Wowing Guests and Customers

In December, Jessica Zike and I ran one of our “What and Why” surveys asking over 400 people ‘What recently Surprised and Delighted You?’ and ‘Why did it make an impression?’  The goal was to find out some of the creative things companies are doing to ‘wow’ their guests/customers and to understand what it is about these memorable ‘little moments’ that stay with a customer.

The responses fell into three major categories:

1.  Merely Showing Up
These customers were ‘surprised’ when they received merely competent service at businesses that generally disappoint. A hand-written note from a bank manager, a quick (but not extraordinary) response from a credit card company, and two (count them!) two, friendly people at a fast food restaurant! One respondent raved about a retail staff member who called a sister store when they did not have the right size. Friendly technical support staff earned the most earnest raves. My favorite was the one where a customer accidentally cancelled their cell phone plan and was ecstatic they weren’t charge a penalty to rejoin!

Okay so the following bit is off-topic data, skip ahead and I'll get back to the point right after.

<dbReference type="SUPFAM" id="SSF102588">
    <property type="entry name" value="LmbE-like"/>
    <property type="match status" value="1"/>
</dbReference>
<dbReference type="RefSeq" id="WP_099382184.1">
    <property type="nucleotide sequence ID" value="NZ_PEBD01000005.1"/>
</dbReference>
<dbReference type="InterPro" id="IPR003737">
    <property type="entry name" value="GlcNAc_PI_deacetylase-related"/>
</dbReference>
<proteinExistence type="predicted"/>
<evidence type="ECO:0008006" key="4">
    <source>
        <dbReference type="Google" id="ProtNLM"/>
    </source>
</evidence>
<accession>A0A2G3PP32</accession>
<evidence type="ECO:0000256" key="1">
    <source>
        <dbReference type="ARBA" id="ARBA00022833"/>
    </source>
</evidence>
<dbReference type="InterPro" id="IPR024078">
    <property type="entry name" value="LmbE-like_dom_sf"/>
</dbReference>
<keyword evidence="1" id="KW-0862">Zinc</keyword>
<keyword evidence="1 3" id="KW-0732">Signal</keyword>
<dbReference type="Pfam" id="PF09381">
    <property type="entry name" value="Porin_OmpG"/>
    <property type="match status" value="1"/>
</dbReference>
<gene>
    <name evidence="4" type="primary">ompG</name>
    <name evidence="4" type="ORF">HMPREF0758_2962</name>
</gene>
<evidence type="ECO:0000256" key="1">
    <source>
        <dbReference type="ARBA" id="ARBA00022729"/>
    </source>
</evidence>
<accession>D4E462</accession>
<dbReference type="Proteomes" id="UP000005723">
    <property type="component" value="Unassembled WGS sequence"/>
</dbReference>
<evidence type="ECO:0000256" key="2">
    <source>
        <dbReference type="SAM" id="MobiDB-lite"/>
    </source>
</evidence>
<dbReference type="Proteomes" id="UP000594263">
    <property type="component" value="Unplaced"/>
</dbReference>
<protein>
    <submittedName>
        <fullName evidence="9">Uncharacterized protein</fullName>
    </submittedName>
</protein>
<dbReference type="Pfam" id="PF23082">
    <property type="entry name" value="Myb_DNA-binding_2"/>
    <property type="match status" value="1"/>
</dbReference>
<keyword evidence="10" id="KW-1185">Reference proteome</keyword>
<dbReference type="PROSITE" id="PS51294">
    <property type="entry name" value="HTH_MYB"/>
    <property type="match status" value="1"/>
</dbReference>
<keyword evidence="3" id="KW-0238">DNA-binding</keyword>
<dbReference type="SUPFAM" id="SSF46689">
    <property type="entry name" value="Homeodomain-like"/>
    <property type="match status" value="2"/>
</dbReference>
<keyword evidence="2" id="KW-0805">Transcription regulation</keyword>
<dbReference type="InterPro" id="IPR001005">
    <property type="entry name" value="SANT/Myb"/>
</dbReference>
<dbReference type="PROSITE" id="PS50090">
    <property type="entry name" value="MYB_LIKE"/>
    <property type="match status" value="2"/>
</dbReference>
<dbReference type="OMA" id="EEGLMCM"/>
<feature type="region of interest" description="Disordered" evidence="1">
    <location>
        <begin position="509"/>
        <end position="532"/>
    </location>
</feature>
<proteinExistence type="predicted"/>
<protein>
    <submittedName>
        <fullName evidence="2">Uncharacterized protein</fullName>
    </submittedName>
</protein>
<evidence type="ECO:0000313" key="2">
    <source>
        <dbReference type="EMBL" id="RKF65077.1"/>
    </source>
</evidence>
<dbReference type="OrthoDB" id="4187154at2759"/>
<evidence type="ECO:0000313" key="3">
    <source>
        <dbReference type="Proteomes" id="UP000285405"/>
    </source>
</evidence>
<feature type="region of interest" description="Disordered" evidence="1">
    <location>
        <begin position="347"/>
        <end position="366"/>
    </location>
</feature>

I think most managers in hospitality businesses that are seeking scarce discretionary dollars would love to have it this easy.

2.  The Upgrade

Hotels and airlines were cited often for upgrading the guests’ guestroom or airline seat.  In a time where many businesses have excess capacity, an upgrade seems to be a no-brainer. Businesses should examine any excess capacity and use it to upgrade.  A fish market that bought too much shrimp can send everyone home with a sample of their Peruvian Ceviche.  Employees standing around when it is slow can insist on bringing the customer’s purchases to the door.  In a world where many upgrades are used as a bait and switch, the refreshingly simple act of doing a little more scratches an important itch.  Businesses that challenge their staff about the concept and have surplus capacity will likely learn some unique ways to surprise and delight.

3.  Compensation

This garnered the most responses and was represented in all major industries.  When businesses make a mistake or come up short, it is clear that even a gesture makes an impact and compensation in the form of a free meal, a $5 gas card, or a small credit to a cell phone plan made a huge impact

We all know the value of service recovery which means organizations respond appropriately when their customers really need them, but this reminds me of a caveat I learned from a hotelier a long time ago:  You can spend a million dollars building the perfect guestroom or spend $5 recovering the experience when it isn’t.

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